An individual is said to have anterior ankle impingement when pain occurs at the front of the ankle, especially when performing activities that require dorsiflexion, that is, the movement which involves bringing the foot closer to the shin. This pain occurs due to the compression of either bony or soft tissue components in the area. It is also commonly known as:
- Ankle impingement
- Footballer’s ankle
- Anterior Impingement Syndrome
During dorsiflexion of the ankle joint, the tibia and talus move towards each other causing compressive forces to occur to the structures at the front of the ankle. When these forces are extreme, it then causes inflammation and damage to the structures in the area, such as the joint capsule and synovial tissue.
In some cases a bony prominence known as an osteophyte may form. It is said to form as a protection to the area from repeated pulling of the joint capsule. It does not necessarily have to be associated with arthritis.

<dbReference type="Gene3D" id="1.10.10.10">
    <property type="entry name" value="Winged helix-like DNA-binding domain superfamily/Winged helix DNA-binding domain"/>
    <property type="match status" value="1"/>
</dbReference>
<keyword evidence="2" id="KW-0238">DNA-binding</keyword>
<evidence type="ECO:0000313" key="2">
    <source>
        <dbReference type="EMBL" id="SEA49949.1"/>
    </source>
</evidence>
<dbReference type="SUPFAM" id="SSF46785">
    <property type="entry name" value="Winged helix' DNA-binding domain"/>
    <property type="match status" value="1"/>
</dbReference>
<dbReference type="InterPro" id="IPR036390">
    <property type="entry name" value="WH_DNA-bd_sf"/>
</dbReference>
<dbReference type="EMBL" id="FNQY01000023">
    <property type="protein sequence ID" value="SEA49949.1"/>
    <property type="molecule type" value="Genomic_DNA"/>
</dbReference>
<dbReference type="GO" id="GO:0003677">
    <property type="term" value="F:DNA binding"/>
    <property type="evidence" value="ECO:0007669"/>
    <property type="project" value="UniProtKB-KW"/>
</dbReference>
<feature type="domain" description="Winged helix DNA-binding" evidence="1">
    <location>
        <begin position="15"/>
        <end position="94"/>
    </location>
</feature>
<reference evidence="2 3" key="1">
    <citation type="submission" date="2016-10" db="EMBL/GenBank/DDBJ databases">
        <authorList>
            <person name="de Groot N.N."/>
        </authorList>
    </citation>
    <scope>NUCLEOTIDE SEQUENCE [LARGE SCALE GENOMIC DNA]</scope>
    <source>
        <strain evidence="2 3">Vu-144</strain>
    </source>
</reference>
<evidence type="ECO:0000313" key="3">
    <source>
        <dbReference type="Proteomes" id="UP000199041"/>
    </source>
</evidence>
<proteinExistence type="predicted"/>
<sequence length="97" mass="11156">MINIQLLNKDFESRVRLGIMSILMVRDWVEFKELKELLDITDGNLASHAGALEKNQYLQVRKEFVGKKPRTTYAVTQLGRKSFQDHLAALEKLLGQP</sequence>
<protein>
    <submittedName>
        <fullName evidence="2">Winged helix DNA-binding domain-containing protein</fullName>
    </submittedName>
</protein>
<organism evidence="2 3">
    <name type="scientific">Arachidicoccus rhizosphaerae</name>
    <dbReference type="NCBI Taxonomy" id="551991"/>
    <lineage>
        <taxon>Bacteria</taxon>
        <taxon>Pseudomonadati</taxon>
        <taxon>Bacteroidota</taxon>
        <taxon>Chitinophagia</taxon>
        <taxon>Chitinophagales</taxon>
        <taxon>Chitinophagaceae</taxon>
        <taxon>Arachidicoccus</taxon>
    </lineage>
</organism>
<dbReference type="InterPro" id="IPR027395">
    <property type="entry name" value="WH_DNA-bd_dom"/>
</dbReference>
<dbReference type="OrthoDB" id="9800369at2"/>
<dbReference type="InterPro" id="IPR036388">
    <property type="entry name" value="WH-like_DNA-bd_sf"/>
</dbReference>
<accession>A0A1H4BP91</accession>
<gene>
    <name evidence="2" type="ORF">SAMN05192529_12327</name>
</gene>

Some causes of ankle sprains can include but aren’t limited to:
- Ankle sprains, including repeated ankle sprains
- Increase in activity which causes repeated dorsiflexion (squatting)
- Joint stiffness
- Muscle tightness
- Inappropriate training
- Poor biomechanics of the foot/lower limbs
- Poor proprioception or balance
- Poor rehabilitation from a previous ankle sprain
- Dull ache at the front of the ankle, which can eventually turn sharp
- Tenderness when palpating at the area
- Clicking may present at the joint
- Pain may be present when:
- Landing from a jump
- Performing calf stretches
- Weight bearing activities
Diagnositic imaging may be recommended to aid with confirming diagnosis.
Treatment methods include but are not limited to:
- Muscle strengthening
- Possible consumption of NSAIDs
If these symptoms appear familiar please do come in to meet your friendly podiatrist for further discussion.